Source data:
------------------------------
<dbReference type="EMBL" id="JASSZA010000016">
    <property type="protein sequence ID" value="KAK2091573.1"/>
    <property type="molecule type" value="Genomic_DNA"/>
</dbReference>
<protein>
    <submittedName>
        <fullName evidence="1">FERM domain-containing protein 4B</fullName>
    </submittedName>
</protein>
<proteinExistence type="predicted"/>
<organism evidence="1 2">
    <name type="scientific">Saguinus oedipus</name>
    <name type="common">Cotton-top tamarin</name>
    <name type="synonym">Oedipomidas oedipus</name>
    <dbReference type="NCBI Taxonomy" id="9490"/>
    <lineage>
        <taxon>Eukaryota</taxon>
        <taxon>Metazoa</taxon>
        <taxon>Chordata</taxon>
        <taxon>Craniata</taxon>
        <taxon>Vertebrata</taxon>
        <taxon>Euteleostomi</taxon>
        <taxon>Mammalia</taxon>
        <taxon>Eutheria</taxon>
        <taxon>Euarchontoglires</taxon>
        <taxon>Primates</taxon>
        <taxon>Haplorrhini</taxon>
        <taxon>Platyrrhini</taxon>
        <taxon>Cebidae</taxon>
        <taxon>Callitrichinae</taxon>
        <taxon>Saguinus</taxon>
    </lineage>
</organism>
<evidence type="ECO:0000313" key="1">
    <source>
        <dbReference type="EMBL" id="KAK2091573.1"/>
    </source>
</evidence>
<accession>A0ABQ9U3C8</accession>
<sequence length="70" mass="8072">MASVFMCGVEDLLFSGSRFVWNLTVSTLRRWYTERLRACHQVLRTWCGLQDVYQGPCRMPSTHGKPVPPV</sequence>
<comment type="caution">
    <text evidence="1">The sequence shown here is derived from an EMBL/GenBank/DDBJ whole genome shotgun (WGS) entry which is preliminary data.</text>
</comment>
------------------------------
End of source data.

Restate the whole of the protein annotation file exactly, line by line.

<dbReference type="EMBL" id="JASSZA010000016">
    <property type="protein sequence ID" value="KAK2091573.1"/>
    <property type="molecule type" value="Genomic_DNA"/>
</dbReference>
<protein>
    <submittedName>
        <fullName evidence="1">FERM domain-containing protein 4B</fullName>
    </submittedName>
</protein>
<proteinExistence type="predicted"/>
<organism evidence="1 2">
    <name type="scientific">Saguinus oedipus</name>
    <name type="common">Cotton-top tamarin</name>
    <name type="synonym">Oedipomidas oedipus</name>
    <dbReference type="NCBI Taxonomy" id="9490"/>
    <lineage>
        <taxon>Eukaryota</taxon>
        <taxon>Metazoa</taxon>
        <taxon>Chordata</taxon>
        <taxon>Craniata</taxon>
        <taxon>Vertebrata</taxon>
        <taxon>Euteleostomi</taxon>
        <taxon>Mammalia</taxon>
        <taxon>Eutheria</taxon>
        <taxon>Euarchontoglires</taxon>
        <taxon>Primates</taxon>
        <taxon>Haplorrhini</taxon>
        <taxon>Platyrrhini</taxon>
        <taxon>Cebidae</taxon>
        <taxon>Callitrichinae</taxon>
        <taxon>Saguinus</taxon>
    </lineage>
</organism>
<evidence type="ECO:0000313" key="1">
    <source>
        <dbReference type="EMBL" id="KAK2091573.1"/>
    </source>
</evidence>
<accession>A0ABQ9U3C8</accession>
<sequence length="70" mass="8072">MASVFMCGVEDLLFSGSRFVWNLTVSTLRRWYTERLRACHQVLRTWCGLQDVYQGPCRMPSTHGKPVPPV</sequence>
<comment type="caution">
    <text evidence="1">The sequence shown here is derived from an EMBL/GenBank/DDBJ whole genome shotgun (WGS) entry which is preliminary data.</text>
</comment>